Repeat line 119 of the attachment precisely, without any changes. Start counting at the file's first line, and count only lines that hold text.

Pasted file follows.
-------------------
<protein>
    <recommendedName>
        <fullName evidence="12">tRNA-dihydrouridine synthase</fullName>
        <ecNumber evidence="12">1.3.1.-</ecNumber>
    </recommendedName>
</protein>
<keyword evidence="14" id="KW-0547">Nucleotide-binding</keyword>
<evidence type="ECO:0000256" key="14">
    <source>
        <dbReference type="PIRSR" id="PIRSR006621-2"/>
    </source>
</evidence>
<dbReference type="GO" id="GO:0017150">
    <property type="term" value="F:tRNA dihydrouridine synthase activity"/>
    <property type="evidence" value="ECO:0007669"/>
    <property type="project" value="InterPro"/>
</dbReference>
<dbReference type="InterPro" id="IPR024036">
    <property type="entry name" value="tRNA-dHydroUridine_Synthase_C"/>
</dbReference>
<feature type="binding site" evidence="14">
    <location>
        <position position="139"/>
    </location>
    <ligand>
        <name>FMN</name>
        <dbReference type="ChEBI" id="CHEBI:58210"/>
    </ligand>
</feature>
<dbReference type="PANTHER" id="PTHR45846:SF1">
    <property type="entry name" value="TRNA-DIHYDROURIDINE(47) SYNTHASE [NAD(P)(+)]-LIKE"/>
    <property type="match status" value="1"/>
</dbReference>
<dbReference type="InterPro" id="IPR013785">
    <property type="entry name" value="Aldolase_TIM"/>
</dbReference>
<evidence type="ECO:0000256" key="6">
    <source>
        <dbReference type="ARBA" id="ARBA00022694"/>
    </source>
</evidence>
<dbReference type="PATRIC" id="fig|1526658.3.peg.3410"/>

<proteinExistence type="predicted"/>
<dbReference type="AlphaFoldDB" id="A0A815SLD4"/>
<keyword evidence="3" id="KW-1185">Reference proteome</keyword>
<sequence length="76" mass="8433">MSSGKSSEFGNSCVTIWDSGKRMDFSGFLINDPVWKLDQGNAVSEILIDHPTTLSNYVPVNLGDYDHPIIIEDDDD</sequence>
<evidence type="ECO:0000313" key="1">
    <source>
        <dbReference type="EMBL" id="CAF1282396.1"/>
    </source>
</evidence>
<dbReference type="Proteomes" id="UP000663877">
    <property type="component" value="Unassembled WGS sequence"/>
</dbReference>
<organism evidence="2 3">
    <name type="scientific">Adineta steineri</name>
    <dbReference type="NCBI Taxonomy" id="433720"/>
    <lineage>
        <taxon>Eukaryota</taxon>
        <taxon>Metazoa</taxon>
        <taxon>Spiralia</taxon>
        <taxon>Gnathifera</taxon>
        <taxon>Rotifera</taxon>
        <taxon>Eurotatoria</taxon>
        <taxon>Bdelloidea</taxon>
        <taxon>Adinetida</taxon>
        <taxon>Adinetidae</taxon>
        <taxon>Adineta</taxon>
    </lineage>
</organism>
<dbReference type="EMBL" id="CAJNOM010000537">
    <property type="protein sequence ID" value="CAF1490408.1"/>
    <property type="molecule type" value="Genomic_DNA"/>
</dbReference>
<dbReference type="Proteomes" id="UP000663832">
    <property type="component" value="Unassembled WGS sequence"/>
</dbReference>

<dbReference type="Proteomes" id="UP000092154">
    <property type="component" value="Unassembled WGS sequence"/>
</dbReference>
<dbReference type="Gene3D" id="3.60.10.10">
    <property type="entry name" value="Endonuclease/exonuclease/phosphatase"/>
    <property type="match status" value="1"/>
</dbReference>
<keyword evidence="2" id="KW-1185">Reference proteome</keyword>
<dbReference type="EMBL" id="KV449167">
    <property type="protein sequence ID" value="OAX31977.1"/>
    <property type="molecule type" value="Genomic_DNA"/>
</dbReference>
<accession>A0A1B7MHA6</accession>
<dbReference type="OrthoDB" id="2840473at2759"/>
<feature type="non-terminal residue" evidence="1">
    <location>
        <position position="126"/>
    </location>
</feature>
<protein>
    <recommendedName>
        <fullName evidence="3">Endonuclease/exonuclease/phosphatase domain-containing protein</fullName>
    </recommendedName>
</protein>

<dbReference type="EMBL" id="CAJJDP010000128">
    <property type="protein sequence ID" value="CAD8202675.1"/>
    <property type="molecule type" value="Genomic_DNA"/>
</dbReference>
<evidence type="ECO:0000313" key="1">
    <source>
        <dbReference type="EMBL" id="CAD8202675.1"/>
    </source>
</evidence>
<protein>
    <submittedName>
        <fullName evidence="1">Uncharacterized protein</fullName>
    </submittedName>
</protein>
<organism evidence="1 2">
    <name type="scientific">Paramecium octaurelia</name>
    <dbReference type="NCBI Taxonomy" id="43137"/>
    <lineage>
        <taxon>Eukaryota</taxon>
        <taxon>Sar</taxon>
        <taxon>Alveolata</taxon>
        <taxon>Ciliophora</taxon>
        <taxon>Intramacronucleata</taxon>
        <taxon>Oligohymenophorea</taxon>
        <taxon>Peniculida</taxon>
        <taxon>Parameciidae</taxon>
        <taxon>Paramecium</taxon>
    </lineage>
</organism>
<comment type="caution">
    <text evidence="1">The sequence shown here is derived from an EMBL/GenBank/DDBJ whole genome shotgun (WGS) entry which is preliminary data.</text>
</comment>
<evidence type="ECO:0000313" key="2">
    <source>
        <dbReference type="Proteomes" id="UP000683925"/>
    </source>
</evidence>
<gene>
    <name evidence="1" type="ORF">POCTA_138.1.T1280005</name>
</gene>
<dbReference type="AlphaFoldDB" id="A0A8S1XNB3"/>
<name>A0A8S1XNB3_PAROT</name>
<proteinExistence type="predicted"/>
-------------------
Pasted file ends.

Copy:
    <lineage>